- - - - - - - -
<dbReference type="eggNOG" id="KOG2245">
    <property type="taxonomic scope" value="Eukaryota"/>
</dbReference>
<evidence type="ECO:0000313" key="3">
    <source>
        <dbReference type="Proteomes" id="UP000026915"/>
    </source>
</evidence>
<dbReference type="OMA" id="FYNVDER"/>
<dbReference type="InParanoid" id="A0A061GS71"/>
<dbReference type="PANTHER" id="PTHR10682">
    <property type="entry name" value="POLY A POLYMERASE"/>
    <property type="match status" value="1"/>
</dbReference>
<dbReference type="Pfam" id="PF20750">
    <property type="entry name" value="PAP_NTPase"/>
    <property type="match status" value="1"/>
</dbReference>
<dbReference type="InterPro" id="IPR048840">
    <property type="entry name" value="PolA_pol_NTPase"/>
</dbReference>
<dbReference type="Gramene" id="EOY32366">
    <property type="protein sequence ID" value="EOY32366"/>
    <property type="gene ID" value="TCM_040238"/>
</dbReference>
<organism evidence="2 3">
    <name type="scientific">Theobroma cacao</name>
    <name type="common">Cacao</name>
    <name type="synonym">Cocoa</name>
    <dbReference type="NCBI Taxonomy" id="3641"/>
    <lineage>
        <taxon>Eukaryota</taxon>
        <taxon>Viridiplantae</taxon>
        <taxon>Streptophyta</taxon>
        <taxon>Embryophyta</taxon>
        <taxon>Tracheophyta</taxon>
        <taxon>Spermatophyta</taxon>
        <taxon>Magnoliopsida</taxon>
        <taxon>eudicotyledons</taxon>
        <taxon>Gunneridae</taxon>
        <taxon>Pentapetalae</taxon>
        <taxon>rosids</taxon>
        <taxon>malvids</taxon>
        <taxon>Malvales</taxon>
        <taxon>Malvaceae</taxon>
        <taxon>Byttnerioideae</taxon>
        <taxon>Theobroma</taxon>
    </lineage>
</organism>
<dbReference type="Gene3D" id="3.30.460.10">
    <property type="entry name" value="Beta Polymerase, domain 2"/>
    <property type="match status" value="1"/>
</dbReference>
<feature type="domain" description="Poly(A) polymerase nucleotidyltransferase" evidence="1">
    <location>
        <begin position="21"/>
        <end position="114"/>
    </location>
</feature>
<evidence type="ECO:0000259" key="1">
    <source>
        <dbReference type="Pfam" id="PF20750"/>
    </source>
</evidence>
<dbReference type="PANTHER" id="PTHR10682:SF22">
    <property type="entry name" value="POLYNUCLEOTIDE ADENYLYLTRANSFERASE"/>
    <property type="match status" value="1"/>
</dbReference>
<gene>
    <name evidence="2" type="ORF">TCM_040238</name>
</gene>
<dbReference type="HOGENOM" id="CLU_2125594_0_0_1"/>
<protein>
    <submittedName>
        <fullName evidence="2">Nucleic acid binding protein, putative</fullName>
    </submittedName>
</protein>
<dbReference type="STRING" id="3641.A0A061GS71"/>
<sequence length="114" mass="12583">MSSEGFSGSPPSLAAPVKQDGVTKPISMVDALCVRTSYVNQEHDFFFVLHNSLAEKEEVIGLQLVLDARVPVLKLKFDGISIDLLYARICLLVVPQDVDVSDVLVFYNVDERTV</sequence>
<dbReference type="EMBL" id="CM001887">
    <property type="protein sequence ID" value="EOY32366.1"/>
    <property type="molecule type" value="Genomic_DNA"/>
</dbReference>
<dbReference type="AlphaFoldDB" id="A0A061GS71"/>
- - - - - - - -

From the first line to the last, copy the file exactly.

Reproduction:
<dbReference type="eggNOG" id="KOG2245">
    <property type="taxonomic scope" value="Eukaryota"/>
</dbReference>
<evidence type="ECO:0000313" key="3">
    <source>
        <dbReference type="Proteomes" id="UP000026915"/>
    </source>
</evidence>
<dbReference type="OMA" id="FYNVDER"/>
<dbReference type="InParanoid" id="A0A061GS71"/>
<dbReference type="PANTHER" id="PTHR10682">
    <property type="entry name" value="POLY A POLYMERASE"/>
    <property type="match status" value="1"/>
</dbReference>
<dbReference type="Pfam" id="PF20750">
    <property type="entry name" value="PAP_NTPase"/>
    <property type="match status" value="1"/>
</dbReference>
<dbReference type="InterPro" id="IPR048840">
    <property type="entry name" value="PolA_pol_NTPase"/>
</dbReference>
<dbReference type="Gramene" id="EOY32366">
    <property type="protein sequence ID" value="EOY32366"/>
    <property type="gene ID" value="TCM_040238"/>
</dbReference>
<organism evidence="2 3">
    <name type="scientific">Theobroma cacao</name>
    <name type="common">Cacao</name>
    <name type="synonym">Cocoa</name>
    <dbReference type="NCBI Taxonomy" id="3641"/>
    <lineage>
        <taxon>Eukaryota</taxon>
        <taxon>Viridiplantae</taxon>
        <taxon>Streptophyta</taxon>
        <taxon>Embryophyta</taxon>
        <taxon>Tracheophyta</taxon>
        <taxon>Spermatophyta</taxon>
        <taxon>Magnoliopsida</taxon>
        <taxon>eudicotyledons</taxon>
        <taxon>Gunneridae</taxon>
        <taxon>Pentapetalae</taxon>
        <taxon>rosids</taxon>
        <taxon>malvids</taxon>
        <taxon>Malvales</taxon>
        <taxon>Malvaceae</taxon>
        <taxon>Byttnerioideae</taxon>
        <taxon>Theobroma</taxon>
    </lineage>
</organism>
<dbReference type="Gene3D" id="3.30.460.10">
    <property type="entry name" value="Beta Polymerase, domain 2"/>
    <property type="match status" value="1"/>
</dbReference>
<feature type="domain" description="Poly(A) polymerase nucleotidyltransferase" evidence="1">
    <location>
        <begin position="21"/>
        <end position="114"/>
    </location>
</feature>
<evidence type="ECO:0000259" key="1">
    <source>
        <dbReference type="Pfam" id="PF20750"/>
    </source>
</evidence>
<dbReference type="PANTHER" id="PTHR10682:SF22">
    <property type="entry name" value="POLYNUCLEOTIDE ADENYLYLTRANSFERASE"/>
    <property type="match status" value="1"/>
</dbReference>
<gene>
    <name evidence="2" type="ORF">TCM_040238</name>
</gene>
<dbReference type="HOGENOM" id="CLU_2125594_0_0_1"/>
<protein>
    <submittedName>
        <fullName evidence="2">Nucleic acid binding protein, putative</fullName>
    </submittedName>
</protein>
<dbReference type="STRING" id="3641.A0A061GS71"/>
<sequence length="114" mass="12583">MSSEGFSGSPPSLAAPVKQDGVTKPISMVDALCVRTSYVNQEHDFFFVLHNSLAEKEEVIGLQLVLDARVPVLKLKFDGISIDLLYARICLLVVPQDVDVSDVLVFYNVDERTV</sequence>
<dbReference type="EMBL" id="CM001887">
    <property type="protein sequence ID" value="EOY32366.1"/>
    <property type="molecule type" value="Genomic_DNA"/>
</dbReference>
<dbReference type="AlphaFoldDB" id="A0A061GS71"/>